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Why Do Medical Missionaries Leave the Field?

Why Some Wash Out Early

Over the years one of the things that has been most concerning to me is the number of medical missionaries that wash out in their first few years. We know attrition rates are higher in medical missions but when there is a failure to launch, meaning they came home in the first few years, we need to look at these closely. As an organization CHSC has not really encountered this, but I have seen it in my contact with mission stations around the world. This is something I study when I learn about these situations. Primarily because I think we can use these situations to help us better prepare and support families on the field. I think it is important to avoid placing them in situations they are likely to fail. We need to ask what causes such failures. Was it poor preparation? Poor site selection? Poor on field support? Lack of support? Or a combination of all these things?

Medical Missionary Attrition Has not Been Well Studied

The challenge is there has not been a lot of data collected to help look specifically at medical missionary attrition. This is because there are few mission organizations that recognize or understand the need for healthcare professionals to be prepared, supported and care for differently. If medical missionaries are lumped in with church planters, bible college teachers and bible translators it is hard to see if they have different issues driving them to leave the field. You can read more about this in another recent post.

For example, not long ago I interviewed a single female physician that left the field at 2 years. She reported that because she was the lone single person on the mission station, she ended up carrying a much greater load. Since she did not have a family to go home to and set boundaries around, she was expected to do more call and work longer hours. This eventually resulted in her departure from the field.

I also recently spoke with a pediatrician that left the field after a year because he could not cope with the vast amount of child death he saw while serving in a rural African bush hospital. He lost 150 children in his first year. That is not your typical missionary problem of not getting along with other missionaries. That is a situation that causes post traumatic stress and life life-long wounds in the provider.

One Unaccounted for Variable

There is however, another reason for the higher attrition in medical missions that few people consider. It stems from another way medical missionaries are different. Most missionaries faced with leaving the field have to go home and begin a job search to re-enter the workforce. They could come home and search for months without finding gainful employment, especially in ministry. The transition home and back into the work force is a difficult and challenging path so staying on the field even when things get really tough will likely remain a viable option.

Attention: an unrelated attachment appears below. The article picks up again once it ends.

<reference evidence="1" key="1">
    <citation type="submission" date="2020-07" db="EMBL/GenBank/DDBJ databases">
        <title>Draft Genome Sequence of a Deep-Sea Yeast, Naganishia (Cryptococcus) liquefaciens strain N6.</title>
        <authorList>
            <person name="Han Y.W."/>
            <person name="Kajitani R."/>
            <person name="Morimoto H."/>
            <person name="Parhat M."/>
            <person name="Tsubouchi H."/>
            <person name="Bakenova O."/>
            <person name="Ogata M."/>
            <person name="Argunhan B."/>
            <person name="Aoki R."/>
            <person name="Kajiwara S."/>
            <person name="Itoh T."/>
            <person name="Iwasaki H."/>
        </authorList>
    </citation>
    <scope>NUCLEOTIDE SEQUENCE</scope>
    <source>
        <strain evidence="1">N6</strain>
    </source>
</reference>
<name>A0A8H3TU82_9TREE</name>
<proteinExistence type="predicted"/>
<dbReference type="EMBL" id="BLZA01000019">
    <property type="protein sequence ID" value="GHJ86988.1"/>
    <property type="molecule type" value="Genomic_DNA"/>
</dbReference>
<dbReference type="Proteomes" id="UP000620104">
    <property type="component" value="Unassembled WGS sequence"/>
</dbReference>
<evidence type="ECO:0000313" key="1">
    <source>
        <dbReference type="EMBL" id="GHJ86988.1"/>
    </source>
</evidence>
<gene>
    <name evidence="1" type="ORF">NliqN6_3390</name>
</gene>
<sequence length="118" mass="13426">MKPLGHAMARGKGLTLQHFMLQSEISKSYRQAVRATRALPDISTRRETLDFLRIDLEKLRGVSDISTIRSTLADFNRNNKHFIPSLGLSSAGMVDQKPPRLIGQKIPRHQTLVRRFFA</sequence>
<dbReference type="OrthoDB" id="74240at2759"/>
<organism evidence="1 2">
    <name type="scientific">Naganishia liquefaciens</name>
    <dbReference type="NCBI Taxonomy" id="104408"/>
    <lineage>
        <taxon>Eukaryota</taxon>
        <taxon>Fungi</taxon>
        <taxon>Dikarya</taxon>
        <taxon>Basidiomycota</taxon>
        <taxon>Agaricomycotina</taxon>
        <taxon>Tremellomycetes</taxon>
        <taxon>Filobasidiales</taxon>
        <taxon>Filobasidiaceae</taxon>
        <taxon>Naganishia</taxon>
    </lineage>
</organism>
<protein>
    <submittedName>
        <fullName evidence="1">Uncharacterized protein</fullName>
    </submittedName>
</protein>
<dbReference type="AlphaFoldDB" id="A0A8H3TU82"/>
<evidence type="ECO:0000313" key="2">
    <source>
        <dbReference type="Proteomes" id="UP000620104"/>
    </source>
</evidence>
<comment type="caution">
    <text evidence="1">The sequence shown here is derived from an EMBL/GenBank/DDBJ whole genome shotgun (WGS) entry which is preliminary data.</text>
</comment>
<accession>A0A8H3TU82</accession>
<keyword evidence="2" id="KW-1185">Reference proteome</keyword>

Not so with medical missionaries. A missionary doctor always has the option when things get challenging to return home to a strong six figure suburban lifestyle. If things are not working out on the field, a medical professional can always return home and make a really good living. Nurses can make that transition even easier without the extensive need for credentialing that physicians encounter. Nursing is one of the few professions that can choose where to work in the USA and then have travel companies competing to place them in that location for a good salary. Plus these companies provide bonuses, travel expenses, and housing.  Most non-medical missionaries will not experience this ease in transition home.

It is unlikely any study or survey done could adequately account for this variable. But this ease at which medical missionaries can transition home means we have to be diligent in our support, and provide other location options for field service if their first option is not a good fit. For more on this see another recent blog post Choosing Where to Serve as a Medical Missionary

What Studies Have Been Done? 

There was however, a first attempt to look at medical missionary attrition. There was a survey facilitated by Medsend, our partner that pays education debt for many of our missionaries. This was the first attempt to look specifically at attrition in medical missions, so we applaud this effort! If you are interested in the results you can find a summary of this survey on their website at Click Here

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